Alas the hand of fate struck once more, and my health problems prevent me from working. I am out of the flow so can easily be bypassed. My friends do still fit me in every couple of months, pity they all want to do something in the same week! I make the best of my lot because all around me are people with a bigger cross to bear.

1924 John Parker

Today on the tenth anniversary of Jacks death, I will raise a glass to his memory and count all the blessings that knowing and loving him brought to my life.

73 thoughts on “The light went out…

  1. steph

    Oh, Grannymar – what a beautifully written post! Very moving.

    By making those wonderful lists when you did, you had everything in order so that you could let your grief take it’s course naturally. There is a lesson in there for all of us.

    You express your initial raw grief so well. People mean well but often say all the wrong things. Good eye to eye contact and a warm hug/clasp of hands will usually communicate all that is needed. A grieving person does not need advice, practical help and a listening ear is much more beneficial.

    Grannymar – I too, shall raise my glass to Jack’s memory tonight. He would be so proud of you and Elly if he could see you now!


  2. Darren

    Oh my! You’ve just made me well up. That’s beautiful, tragic and also uplifting. I too will raise a glass to him tonight, and to you and Elly also.

  3. Hails

    Your writing always conveys such depth of feeling and honesty. Thank you for letting us share these memories with you – this is a beautiful post. I’ll join the others in raising a glass to Jack tonight… and am sending a virtual hug to you, too! x

  4. Ian

    Hello Grannymar,

    I’m just in from visiting a lady who has been told she has three months.
    It took me years to learn to shut up talking and just to be there.


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  6. Aisling

    Thank you for such a wonderful post. Having lost my dad 8 years ago last week it really touched me and I too will lift a glass to Jack and anyone else who is missing from someones life. Sending you and Elly big virtual hugs.xx

  7. Maz

    Grannymar, what a wonderful post. I can hardly see what I’m typing with the teary eyes. This post gave me great perspective on a few things so thank you for that, and thank you for sharing such a personal memory.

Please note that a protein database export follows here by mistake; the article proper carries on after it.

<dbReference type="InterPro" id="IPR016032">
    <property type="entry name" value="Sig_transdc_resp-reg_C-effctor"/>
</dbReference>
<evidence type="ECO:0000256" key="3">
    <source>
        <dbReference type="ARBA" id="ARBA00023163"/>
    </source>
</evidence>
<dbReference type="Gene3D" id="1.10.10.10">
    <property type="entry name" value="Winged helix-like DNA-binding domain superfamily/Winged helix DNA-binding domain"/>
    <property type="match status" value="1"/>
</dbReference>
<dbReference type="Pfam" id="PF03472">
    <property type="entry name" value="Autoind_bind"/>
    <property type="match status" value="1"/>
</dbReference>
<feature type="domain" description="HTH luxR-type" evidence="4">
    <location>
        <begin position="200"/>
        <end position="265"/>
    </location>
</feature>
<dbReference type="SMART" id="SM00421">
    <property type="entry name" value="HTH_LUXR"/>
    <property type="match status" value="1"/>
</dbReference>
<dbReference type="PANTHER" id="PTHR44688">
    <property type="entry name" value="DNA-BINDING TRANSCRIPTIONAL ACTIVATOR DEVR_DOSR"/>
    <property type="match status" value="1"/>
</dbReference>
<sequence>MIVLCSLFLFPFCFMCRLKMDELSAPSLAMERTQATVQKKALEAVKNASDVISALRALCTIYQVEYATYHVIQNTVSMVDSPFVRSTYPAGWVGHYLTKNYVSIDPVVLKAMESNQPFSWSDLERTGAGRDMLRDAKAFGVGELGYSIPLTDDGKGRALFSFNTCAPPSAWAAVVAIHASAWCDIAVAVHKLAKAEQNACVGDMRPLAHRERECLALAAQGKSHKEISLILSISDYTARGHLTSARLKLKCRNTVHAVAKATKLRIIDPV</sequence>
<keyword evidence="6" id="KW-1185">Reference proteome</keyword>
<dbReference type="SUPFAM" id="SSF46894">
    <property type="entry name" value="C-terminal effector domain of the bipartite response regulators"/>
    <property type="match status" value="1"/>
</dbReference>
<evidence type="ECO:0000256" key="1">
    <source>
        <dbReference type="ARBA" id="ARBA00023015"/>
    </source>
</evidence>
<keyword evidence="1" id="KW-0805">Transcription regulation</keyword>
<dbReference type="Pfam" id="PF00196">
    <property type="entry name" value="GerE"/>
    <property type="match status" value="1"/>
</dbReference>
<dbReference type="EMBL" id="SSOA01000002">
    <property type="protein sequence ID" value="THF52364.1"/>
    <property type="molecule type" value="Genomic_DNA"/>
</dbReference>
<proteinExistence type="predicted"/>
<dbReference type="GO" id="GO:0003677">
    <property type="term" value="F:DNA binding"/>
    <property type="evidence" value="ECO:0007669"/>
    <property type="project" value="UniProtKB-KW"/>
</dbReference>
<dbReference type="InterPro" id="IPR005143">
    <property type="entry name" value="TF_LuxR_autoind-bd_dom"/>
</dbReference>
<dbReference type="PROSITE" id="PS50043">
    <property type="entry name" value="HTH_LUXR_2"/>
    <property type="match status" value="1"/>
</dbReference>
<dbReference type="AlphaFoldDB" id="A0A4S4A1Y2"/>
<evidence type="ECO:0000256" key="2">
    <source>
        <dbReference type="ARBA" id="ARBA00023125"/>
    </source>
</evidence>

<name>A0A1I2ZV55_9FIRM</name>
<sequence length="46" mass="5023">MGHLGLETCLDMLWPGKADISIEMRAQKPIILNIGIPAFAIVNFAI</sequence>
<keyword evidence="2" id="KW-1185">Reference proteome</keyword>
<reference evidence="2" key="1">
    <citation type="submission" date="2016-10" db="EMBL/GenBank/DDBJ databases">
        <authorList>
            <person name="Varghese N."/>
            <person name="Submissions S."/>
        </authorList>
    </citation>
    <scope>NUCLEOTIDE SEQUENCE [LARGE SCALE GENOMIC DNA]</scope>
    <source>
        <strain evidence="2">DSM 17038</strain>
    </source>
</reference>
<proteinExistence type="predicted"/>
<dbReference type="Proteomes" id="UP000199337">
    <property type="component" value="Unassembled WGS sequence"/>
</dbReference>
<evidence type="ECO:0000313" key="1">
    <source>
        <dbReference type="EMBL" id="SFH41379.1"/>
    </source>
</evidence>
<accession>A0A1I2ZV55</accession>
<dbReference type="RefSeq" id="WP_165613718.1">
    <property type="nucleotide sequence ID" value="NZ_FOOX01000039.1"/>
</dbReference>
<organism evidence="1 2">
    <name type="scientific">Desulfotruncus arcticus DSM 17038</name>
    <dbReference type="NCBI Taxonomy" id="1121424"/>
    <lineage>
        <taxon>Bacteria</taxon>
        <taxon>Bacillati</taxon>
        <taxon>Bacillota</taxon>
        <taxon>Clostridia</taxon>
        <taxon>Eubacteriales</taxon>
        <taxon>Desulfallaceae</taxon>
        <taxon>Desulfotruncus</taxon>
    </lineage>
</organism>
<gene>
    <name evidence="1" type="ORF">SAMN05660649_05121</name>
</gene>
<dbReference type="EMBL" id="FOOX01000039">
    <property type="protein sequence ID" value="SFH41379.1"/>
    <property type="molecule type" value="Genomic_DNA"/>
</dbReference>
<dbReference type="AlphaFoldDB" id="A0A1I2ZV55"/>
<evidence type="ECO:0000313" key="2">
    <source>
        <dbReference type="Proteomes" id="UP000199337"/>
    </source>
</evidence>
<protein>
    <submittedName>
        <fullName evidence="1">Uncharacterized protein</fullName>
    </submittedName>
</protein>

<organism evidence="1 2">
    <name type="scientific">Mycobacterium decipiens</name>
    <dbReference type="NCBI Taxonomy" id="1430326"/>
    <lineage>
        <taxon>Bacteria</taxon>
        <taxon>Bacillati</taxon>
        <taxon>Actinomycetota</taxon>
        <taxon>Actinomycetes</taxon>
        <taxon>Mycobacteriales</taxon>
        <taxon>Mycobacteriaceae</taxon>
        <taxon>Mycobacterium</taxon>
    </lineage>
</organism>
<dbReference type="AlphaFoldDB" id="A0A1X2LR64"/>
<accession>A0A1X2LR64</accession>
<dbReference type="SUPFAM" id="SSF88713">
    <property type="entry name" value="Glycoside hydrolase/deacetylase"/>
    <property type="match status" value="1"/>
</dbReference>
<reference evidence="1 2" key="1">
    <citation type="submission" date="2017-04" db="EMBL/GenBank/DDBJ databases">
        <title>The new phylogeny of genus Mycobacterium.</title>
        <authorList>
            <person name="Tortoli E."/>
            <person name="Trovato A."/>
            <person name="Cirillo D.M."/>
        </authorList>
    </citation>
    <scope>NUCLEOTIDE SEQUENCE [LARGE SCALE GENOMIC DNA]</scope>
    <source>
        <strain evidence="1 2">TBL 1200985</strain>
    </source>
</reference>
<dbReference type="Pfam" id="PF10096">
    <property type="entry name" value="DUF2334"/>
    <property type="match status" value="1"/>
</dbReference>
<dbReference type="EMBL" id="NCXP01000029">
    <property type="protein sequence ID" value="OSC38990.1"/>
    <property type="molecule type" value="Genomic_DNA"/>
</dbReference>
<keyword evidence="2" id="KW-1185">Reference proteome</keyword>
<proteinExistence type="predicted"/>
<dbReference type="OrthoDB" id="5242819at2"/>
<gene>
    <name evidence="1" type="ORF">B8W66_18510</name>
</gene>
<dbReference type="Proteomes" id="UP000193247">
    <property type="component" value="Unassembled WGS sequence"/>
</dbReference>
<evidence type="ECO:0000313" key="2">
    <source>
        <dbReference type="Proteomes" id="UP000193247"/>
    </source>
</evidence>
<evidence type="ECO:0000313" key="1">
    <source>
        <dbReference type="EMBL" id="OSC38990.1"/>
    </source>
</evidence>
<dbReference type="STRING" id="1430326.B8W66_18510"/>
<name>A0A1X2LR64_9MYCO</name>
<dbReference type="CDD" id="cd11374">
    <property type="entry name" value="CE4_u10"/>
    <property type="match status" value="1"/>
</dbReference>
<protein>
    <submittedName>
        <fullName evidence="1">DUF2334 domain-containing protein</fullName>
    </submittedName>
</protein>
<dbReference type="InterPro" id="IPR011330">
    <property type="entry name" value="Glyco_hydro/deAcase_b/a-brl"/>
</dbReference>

8. Nancy


    I am proud of you for having the ability to put that sad day into words. I am sure it wasn’t easy for you and I admire you for doing it .

    I am still fortunate enough to have my husband so I want you to know that we will both raise a glass to your Jack tonight and then we will raise another glass to YOU…..

  9. Grannymar

    I think I need a Tissue box on my blog!

    Thank you friends, I apologise for causing all those red eyes. There is no harm in tears, they are salty and salt is a healer.

    Tonight my first Toast will be to my Beloved Jack, and the second will be to absent loved ones! Please join me.

  10. wisewebwoman

    Oh GM!
    I too was moved to tears. How brave you were and are to share it all.
    the insensitivity of people never fails to appal me. I find silence accompanied by a warm hug or handshake so much better and that is what I do. Sometimes words are unnecessary.
    Toast the fine years with Jack and much love to you and Elly.

  11. kenju

    How well you tell the story! This is a good lesson for those of us who have yet to experience the death of a spouse. Thanks, Grannymar.

  12. Grannymar

    I drank my Toast and remembered happier days.

    Now I drink to all my good and faithful friends who visit daily and whose blogs give me smiles, food for thought and ideas to steal for blog posts! 😉

  13. Jo

    I know that people are meant to go, and have to go but I don’t know how we’re meant to find peace with it. I really don’t.